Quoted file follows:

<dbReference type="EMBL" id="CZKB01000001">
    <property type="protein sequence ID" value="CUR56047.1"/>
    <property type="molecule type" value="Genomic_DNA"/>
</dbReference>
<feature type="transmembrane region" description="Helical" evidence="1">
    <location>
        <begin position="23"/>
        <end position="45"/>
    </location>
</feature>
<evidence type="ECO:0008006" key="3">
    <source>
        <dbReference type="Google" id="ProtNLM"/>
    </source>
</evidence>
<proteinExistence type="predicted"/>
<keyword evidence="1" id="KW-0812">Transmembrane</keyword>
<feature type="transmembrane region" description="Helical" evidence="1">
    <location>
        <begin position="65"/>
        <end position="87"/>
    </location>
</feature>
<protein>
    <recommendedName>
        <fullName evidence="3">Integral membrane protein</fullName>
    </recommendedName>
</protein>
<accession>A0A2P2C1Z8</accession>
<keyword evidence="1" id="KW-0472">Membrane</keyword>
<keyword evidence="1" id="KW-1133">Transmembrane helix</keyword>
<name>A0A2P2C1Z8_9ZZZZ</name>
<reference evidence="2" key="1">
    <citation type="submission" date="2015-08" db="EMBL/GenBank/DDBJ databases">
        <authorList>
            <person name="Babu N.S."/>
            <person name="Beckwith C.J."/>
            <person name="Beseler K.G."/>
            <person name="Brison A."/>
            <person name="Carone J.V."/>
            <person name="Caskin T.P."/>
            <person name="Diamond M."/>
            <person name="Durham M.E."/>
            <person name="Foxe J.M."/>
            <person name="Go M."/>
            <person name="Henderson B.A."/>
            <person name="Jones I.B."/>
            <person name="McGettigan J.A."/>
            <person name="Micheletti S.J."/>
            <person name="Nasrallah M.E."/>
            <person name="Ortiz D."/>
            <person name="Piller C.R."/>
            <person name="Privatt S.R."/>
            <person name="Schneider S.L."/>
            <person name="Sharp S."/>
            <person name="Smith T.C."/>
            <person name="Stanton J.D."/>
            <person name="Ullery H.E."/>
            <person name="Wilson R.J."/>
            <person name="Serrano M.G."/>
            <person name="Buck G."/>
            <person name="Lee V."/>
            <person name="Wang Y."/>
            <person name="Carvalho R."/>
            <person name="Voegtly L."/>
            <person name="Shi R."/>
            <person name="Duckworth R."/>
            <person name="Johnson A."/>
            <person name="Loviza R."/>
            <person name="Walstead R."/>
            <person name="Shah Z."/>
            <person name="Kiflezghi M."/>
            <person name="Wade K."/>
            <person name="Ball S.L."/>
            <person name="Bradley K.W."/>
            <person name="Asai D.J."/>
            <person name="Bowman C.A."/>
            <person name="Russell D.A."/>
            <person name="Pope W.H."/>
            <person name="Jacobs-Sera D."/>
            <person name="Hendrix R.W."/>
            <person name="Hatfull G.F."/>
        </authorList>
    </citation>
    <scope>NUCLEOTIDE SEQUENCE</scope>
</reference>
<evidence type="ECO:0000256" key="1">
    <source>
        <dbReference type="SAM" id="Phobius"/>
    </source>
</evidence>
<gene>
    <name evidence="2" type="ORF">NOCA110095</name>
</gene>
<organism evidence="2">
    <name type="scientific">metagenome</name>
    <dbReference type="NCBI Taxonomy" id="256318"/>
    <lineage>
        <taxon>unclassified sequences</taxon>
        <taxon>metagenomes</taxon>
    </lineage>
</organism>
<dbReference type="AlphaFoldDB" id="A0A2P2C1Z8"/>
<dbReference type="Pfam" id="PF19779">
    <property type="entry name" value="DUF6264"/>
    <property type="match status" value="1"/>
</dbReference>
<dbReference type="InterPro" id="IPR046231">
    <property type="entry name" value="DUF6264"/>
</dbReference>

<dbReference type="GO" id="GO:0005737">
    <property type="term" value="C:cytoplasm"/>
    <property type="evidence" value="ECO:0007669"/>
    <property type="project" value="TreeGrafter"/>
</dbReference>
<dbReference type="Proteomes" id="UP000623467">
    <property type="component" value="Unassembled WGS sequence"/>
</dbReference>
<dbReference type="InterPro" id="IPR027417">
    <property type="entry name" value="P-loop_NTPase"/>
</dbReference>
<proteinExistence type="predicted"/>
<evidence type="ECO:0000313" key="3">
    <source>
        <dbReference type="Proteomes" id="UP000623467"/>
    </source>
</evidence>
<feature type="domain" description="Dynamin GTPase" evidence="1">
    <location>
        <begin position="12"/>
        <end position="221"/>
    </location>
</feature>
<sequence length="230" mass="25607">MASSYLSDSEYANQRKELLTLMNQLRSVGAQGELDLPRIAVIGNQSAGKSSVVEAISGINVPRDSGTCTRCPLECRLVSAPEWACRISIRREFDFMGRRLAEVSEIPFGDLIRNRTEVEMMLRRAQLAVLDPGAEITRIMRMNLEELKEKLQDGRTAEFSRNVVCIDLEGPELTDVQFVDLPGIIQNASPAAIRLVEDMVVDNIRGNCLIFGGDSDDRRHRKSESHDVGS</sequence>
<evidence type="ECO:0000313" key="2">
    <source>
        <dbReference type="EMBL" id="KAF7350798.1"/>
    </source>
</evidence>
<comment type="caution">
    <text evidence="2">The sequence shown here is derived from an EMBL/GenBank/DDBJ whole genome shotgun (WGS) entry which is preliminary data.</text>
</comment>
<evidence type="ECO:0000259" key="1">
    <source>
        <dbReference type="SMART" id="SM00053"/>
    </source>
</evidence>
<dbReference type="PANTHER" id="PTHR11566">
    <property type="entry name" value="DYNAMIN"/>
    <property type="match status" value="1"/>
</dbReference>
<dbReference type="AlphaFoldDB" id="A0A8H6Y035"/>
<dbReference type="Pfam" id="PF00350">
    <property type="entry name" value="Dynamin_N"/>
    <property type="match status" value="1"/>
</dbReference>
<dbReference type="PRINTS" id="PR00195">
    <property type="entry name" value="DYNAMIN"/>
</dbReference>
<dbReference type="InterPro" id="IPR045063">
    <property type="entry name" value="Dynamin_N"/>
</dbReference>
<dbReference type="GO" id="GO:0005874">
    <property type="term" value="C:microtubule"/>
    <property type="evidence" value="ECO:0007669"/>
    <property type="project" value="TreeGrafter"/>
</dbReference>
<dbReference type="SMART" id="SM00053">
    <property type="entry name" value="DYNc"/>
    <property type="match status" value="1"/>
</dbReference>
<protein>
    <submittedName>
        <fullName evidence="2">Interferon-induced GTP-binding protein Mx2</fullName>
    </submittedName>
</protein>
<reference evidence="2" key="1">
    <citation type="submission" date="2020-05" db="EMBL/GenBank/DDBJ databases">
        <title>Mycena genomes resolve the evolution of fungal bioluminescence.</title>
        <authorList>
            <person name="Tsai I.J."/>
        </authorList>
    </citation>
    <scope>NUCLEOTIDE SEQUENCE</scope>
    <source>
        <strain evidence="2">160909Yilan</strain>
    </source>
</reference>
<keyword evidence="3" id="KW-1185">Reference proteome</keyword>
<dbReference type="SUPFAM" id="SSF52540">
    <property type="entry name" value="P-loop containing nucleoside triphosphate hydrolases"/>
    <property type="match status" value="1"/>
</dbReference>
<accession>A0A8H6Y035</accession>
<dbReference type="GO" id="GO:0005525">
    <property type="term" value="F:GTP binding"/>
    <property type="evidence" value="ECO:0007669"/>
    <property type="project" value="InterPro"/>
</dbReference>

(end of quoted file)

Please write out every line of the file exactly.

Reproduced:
<dbReference type="EMBL" id="CZKB01000001">
    <property type="protein sequence ID" value="CUR56047.1"/>
    <property type="molecule type" value="Genomic_DNA"/>
</dbReference>
<feature type="transmembrane region" description="Helical" evidence="1">
    <location>
        <begin position="23"/>
        <end position="45"/>
    </location>
</feature>
<evidence type="ECO:0008006" key="3">
    <source>
        <dbReference type="Google" id="ProtNLM"/>
    </source>
</evidence>
<proteinExistence type="predicted"/>
<keyword evidence="1" id="KW-0812">Transmembrane</keyword>
<feature type="transmembrane region" description="Helical" evidence="1">
    <location>
        <begin position="65"/>
        <end position="87"/>
    </location>
</feature>
<protein>
    <recommendedName>
        <fullName evidence="3">Integral membrane protein</fullName>
    </recommendedName>
</protein>
<accession>A0A2P2C1Z8</accession>
<keyword evidence="1" id="KW-0472">Membrane</keyword>
<keyword evidence="1" id="KW-1133">Transmembrane helix</keyword>
<name>A0A2P2C1Z8_9ZZZZ</name>
<reference evidence="2" key="1">
    <citation type="submission" date="2015-08" db="EMBL/GenBank/DDBJ databases">
        <authorList>
            <person name="Babu N.S."/>
            <person name="Beckwith C.J."/>
            <person name="Beseler K.G."/>
            <person name="Brison A."/>
            <person name="Carone J.V."/>
            <person name="Caskin T.P."/>
            <person name="Diamond M."/>
            <person name="Durham M.E."/>
            <person name="Foxe J.M."/>
            <person name="Go M."/>
            <person name="Henderson B.A."/>
            <person name="Jones I.B."/>
            <person name="McGettigan J.A."/>
            <person name="Micheletti S.J."/>
            <person name="Nasrallah M.E."/>
            <person name="Ortiz D."/>
            <person name="Piller C.R."/>
            <person name="Privatt S.R."/>
            <person name="Schneider S.L."/>
            <person name="Sharp S."/>
            <person name="Smith T.C."/>
            <person name="Stanton J.D."/>
            <person name="Ullery H.E."/>
            <person name="Wilson R.J."/>
            <person name="Serrano M.G."/>
            <person name="Buck G."/>
            <person name="Lee V."/>
            <person name="Wang Y."/>
            <person name="Carvalho R."/>
            <person name="Voegtly L."/>
            <person name="Shi R."/>
            <person name="Duckworth R."/>
            <person name="Johnson A."/>
            <person name="Loviza R."/>
            <person name="Walstead R."/>
            <person name="Shah Z."/>
            <person name="Kiflezghi M."/>
            <person name="Wade K."/>
            <person name="Ball S.L."/>
            <person name="Bradley K.W."/>
            <person name="Asai D.J."/>
            <person name="Bowman C.A."/>
            <person name="Russell D.A."/>
            <person name="Pope W.H."/>
            <person name="Jacobs-Sera D."/>
            <person name="Hendrix R.W."/>
            <person name="Hatfull G.F."/>
        </authorList>
    </citation>
    <scope>NUCLEOTIDE SEQUENCE</scope>
</reference>
<evidence type="ECO:0000256" key="1">
    <source>
        <dbReference type="SAM" id="Phobius"/>
    </source>
</evidence>
<gene>
    <name evidence="2" type="ORF">NOCA110095</name>
</gene>
<organism evidence="2">
    <name type="scientific">metagenome</name>
    <dbReference type="NCBI Taxonomy" id="256318"/>
    <lineage>
        <taxon>unclassified sequences</taxon>
        <taxon>metagenomes</taxon>
    </lineage>
</organism>
<dbReference type="AlphaFoldDB" id="A0A2P2C1Z8"/>
<dbReference type="Pfam" id="PF19779">
    <property type="entry name" value="DUF6264"/>
    <property type="match status" value="1"/>
</dbReference>
<dbReference type="InterPro" id="IPR046231">
    <property type="entry name" value="DUF6264"/>
</dbReference>

<dbReference type="GO" id="GO:0005737">
    <property type="term" value="C:cytoplasm"/>
    <property type="evidence" value="ECO:0007669"/>
    <property type="project" value="TreeGrafter"/>
</dbReference>
<dbReference type="Proteomes" id="UP000623467">
    <property type="component" value="Unassembled WGS sequence"/>
</dbReference>
<dbReference type="InterPro" id="IPR027417">
    <property type="entry name" value="P-loop_NTPase"/>
</dbReference>
<proteinExistence type="predicted"/>
<evidence type="ECO:0000313" key="3">
    <source>
        <dbReference type="Proteomes" id="UP000623467"/>
    </source>
</evidence>
<feature type="domain" description="Dynamin GTPase" evidence="1">
    <location>
        <begin position="12"/>
        <end position="221"/>
    </location>
</feature>
<sequence length="230" mass="25607">MASSYLSDSEYANQRKELLTLMNQLRSVGAQGELDLPRIAVIGNQSAGKSSVVEAISGINVPRDSGTCTRCPLECRLVSAPEWACRISIRREFDFMGRRLAEVSEIPFGDLIRNRTEVEMMLRRAQLAVLDPGAEITRIMRMNLEELKEKLQDGRTAEFSRNVVCIDLEGPELTDVQFVDLPGIIQNASPAAIRLVEDMVVDNIRGNCLIFGGDSDDRRHRKSESHDVGS</sequence>
<evidence type="ECO:0000313" key="2">
    <source>
        <dbReference type="EMBL" id="KAF7350798.1"/>
    </source>
</evidence>
<comment type="caution">
    <text evidence="2">The sequence shown here is derived from an EMBL/GenBank/DDBJ whole genome shotgun (WGS) entry which is preliminary data.</text>
</comment>
<evidence type="ECO:0000259" key="1">
    <source>
        <dbReference type="SMART" id="SM00053"/>
    </source>
</evidence>
<dbReference type="PANTHER" id="PTHR11566">
    <property type="entry name" value="DYNAMIN"/>
    <property type="match status" value="1"/>
</dbReference>
<dbReference type="AlphaFoldDB" id="A0A8H6Y035"/>
<dbReference type="Pfam" id="PF00350">
    <property type="entry name" value="Dynamin_N"/>
    <property type="match status" value="1"/>
</dbReference>
<dbReference type="PRINTS" id="PR00195">
    <property type="entry name" value="DYNAMIN"/>
</dbReference>
<dbReference type="InterPro" id="IPR045063">
    <property type="entry name" value="Dynamin_N"/>
</dbReference>
<dbReference type="GO" id="GO:0005874">
    <property type="term" value="C:microtubule"/>
    <property type="evidence" value="ECO:0007669"/>
    <property type="project" value="TreeGrafter"/>
</dbReference>
<dbReference type="SMART" id="SM00053">
    <property type="entry name" value="DYNc"/>
    <property type="match status" value="1"/>
</dbReference>
<protein>
    <submittedName>
        <fullName evidence="2">Interferon-induced GTP-binding protein Mx2</fullName>
    </submittedName>
</protein>
<reference evidence="2" key="1">
    <citation type="submission" date="2020-05" db="EMBL/GenBank/DDBJ databases">
        <title>Mycena genomes resolve the evolution of fungal bioluminescence.</title>
        <authorList>
            <person name="Tsai I.J."/>
        </authorList>
    </citation>
    <scope>NUCLEOTIDE SEQUENCE</scope>
    <source>
        <strain evidence="2">160909Yilan</strain>
    </source>
</reference>
<keyword evidence="3" id="KW-1185">Reference proteome</keyword>
<dbReference type="SUPFAM" id="SSF52540">
    <property type="entry name" value="P-loop containing nucleoside triphosphate hydrolases"/>
    <property type="match status" value="1"/>
</dbReference>
<accession>A0A8H6Y035</accession>
<dbReference type="GO" id="GO:0005525">
    <property type="term" value="F:GTP binding"/>
    <property type="evidence" value="ECO:0007669"/>
    <property type="project" value="InterPro"/>
</dbReference>